During mean follow-up of 56 ± 2 months, there were three noncardiac deaths. Two patients died from cerebrovascular accident and one from renal cancer (0.02%). There were no cardiac deaths and three cases of nonfatal myocardial infarction (0.02%) were observed.


   Discussion Top


Soft tissue artifacts increase the number of false positive scan interpretations and lower the specificity of stress perfusion imaging. Men are more likely to have inferior wall defects caused by high diaphragms. MPI specificity is known to be reduced by attenuation artifacts from the diaphragmatic tissue in inferior wall defects.[4]

Rest-stress Tc-99m SPECT imaging is a widely used noninvasive technique for the assessment of patients with known or suspected CAD. The low-dose stress is an accepted protocol as per the American Society of Nuclear Cardiology (ASNC) guidelines.[13] This protocol, in selected patients, has several important advantages such as the elimination of radiation dose during rest, investigation time, and subsequent rest imaging. It also enables a more efficient way of working, with consequent cost benefits.[14]

In the current study, the noncardiac mortality rate of 0.02% at 46 ± 2 months follow-up time in 157 patients was found. There was no cardiac mortality. The reasons for this data were considered to be the younger population (median age: 57.4 years) and also because the participants had no known cardiac history.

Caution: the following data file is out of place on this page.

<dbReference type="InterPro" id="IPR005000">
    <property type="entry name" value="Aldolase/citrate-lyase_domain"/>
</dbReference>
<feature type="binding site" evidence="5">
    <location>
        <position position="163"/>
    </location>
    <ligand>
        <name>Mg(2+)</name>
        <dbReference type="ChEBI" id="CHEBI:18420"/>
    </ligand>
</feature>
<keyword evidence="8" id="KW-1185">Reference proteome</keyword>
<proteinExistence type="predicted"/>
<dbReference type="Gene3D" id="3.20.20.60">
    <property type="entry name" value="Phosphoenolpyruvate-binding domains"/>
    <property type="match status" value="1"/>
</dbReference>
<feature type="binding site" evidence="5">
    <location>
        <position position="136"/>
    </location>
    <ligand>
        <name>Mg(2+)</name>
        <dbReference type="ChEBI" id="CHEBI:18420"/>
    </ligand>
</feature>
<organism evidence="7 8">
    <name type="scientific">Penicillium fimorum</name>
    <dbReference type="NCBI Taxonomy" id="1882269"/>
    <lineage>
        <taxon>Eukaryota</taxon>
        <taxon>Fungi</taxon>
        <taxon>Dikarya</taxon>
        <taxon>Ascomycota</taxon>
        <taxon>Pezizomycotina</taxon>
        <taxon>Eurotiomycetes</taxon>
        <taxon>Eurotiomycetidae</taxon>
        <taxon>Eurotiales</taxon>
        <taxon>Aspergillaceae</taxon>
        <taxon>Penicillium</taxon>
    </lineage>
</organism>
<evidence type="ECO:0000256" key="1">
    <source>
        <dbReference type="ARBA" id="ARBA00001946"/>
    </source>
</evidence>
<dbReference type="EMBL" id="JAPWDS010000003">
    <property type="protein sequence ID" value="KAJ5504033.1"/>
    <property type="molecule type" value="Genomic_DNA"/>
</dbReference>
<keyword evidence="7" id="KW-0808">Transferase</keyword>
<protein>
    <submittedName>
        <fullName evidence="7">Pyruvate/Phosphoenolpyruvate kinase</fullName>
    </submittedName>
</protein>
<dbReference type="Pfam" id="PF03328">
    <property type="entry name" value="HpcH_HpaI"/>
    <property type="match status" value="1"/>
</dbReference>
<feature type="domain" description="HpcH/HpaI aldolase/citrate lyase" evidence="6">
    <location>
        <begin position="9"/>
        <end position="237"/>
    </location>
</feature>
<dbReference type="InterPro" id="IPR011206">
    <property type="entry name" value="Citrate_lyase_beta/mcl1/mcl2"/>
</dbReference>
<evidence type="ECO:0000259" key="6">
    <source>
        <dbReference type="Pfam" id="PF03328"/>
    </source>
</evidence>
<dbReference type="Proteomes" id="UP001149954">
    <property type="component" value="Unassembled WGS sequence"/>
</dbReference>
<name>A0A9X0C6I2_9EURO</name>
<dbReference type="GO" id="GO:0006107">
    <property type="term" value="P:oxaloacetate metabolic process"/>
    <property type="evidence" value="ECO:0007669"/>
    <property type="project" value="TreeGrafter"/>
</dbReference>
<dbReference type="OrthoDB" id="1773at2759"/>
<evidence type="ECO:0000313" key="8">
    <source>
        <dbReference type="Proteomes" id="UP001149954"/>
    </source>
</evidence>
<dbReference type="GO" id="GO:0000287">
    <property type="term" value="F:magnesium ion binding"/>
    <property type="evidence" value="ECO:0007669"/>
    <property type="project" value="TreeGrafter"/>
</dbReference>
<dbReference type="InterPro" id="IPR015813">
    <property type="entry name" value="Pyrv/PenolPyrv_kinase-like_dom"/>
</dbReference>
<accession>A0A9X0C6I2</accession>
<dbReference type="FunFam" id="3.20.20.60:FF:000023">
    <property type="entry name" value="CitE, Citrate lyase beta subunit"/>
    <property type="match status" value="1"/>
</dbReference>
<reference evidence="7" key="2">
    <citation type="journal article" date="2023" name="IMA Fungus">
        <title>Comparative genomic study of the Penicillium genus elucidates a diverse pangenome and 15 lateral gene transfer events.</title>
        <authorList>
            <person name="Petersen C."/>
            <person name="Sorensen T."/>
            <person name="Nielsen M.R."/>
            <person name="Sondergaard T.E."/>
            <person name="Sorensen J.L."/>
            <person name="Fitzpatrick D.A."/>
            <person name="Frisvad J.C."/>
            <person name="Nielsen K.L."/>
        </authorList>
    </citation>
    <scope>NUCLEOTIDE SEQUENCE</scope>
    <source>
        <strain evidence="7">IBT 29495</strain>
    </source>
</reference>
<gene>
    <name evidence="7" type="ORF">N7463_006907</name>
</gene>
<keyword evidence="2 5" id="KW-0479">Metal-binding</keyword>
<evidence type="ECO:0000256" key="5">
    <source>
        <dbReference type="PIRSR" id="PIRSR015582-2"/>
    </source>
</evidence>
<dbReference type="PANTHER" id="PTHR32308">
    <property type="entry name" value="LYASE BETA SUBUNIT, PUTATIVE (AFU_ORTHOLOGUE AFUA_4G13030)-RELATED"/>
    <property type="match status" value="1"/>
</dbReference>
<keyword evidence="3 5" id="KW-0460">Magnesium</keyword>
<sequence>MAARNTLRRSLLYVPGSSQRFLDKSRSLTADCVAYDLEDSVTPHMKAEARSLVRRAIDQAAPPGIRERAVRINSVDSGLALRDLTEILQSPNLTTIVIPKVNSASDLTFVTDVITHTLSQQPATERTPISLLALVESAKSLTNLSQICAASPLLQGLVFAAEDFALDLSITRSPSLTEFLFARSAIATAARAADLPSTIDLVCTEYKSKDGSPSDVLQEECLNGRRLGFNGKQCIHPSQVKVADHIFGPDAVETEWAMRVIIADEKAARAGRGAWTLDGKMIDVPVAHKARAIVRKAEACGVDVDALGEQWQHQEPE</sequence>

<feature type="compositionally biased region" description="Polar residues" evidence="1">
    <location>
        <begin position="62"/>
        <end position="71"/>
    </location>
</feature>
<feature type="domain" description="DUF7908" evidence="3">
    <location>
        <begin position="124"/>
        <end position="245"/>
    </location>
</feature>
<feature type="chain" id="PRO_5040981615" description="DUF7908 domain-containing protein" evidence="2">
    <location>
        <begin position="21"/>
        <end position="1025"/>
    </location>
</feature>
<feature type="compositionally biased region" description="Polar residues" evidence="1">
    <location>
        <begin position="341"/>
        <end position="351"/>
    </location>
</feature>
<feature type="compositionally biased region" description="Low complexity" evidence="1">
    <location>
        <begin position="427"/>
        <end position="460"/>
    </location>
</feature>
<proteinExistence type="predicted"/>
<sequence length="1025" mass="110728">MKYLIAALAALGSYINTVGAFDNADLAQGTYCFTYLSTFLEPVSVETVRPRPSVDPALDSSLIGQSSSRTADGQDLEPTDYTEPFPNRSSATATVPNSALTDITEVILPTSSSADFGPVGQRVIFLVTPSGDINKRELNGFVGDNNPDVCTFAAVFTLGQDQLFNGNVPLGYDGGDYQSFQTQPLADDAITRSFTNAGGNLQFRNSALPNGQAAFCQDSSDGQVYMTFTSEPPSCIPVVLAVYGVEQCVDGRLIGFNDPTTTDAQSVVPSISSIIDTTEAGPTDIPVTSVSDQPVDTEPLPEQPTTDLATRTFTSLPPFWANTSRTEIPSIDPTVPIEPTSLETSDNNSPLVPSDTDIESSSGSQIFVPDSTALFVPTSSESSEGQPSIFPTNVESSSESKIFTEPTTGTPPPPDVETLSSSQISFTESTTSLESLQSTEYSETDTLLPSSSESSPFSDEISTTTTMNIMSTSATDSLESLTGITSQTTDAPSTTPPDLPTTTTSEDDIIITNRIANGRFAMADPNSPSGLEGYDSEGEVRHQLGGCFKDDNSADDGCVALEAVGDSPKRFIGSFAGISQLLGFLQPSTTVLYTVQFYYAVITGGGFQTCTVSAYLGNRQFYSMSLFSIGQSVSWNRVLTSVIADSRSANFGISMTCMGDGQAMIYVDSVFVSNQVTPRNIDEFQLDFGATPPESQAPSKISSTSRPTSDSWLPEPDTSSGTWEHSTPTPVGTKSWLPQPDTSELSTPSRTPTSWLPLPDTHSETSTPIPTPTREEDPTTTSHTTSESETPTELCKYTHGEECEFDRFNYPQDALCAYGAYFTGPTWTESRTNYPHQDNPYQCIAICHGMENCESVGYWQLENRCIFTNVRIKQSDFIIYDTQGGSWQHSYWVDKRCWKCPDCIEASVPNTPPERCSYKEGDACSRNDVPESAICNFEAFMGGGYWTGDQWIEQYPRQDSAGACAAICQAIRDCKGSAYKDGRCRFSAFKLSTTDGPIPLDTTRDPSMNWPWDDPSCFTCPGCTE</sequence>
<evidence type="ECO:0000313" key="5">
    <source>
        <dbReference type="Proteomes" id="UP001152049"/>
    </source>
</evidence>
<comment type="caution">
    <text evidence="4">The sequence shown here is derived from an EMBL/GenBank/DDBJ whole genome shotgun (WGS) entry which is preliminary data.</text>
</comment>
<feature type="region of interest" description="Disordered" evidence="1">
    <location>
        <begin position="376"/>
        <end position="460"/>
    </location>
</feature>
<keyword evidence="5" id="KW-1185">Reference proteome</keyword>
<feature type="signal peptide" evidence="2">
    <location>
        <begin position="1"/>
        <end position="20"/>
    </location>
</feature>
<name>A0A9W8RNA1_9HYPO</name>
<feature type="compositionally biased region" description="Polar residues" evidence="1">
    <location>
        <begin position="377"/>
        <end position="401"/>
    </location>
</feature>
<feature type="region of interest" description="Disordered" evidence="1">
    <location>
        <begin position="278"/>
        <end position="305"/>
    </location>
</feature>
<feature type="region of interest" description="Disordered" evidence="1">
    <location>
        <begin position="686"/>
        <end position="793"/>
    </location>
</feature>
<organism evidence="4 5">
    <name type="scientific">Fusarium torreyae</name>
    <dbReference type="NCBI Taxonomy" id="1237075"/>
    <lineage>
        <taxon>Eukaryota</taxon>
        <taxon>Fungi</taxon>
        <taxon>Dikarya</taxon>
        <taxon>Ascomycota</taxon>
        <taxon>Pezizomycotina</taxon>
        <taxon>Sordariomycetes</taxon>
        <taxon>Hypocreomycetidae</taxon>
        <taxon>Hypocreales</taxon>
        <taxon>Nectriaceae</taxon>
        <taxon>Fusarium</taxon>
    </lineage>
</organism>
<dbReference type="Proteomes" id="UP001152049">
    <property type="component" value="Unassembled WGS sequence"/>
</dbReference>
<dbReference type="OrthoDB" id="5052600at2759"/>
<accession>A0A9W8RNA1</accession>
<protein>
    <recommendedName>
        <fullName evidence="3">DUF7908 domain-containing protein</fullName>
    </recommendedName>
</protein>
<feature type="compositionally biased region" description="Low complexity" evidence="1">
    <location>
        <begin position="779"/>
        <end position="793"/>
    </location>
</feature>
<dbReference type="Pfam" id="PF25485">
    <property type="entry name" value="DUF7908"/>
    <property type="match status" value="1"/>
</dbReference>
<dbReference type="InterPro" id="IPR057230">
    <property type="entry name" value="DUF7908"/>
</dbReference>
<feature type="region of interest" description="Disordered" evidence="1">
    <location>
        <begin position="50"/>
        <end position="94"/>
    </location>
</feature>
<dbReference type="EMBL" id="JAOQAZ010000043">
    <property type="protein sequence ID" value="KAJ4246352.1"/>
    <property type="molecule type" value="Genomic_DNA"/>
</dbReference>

Gibson et al.[15] evaluated 652 patients with a low-to-intermediate probability of CAD who underwent stress-only imaging with a mean follow-up time of 22.3 months. They reported a 0.6% overall cardiac event rate with no cardiac death and only one nonfatal myocardial infarction. Similarly, Gal and Ahmad [16] found a mortality rate of 0.9% at 1-year follow-up in 116 patients after a normal stress-only SPECT. Mathur et al.[14] reported a low 0.55% all-cause annual mortality rate with stress-only imaging.

Duvall et al. studied all-cause and cardiac mortality in a cohort of 4,910 patients with a normal SPECT MPI study, with a mean follow-up of 40 ± 9 months. The 1-year cardiac mortality was 0.2% in the stress-only group and 0.1% in the rest-stress group; there was no significant difference between the groups after controlling the confounding variables for both all-cause mortality and cardiac mortality.[17]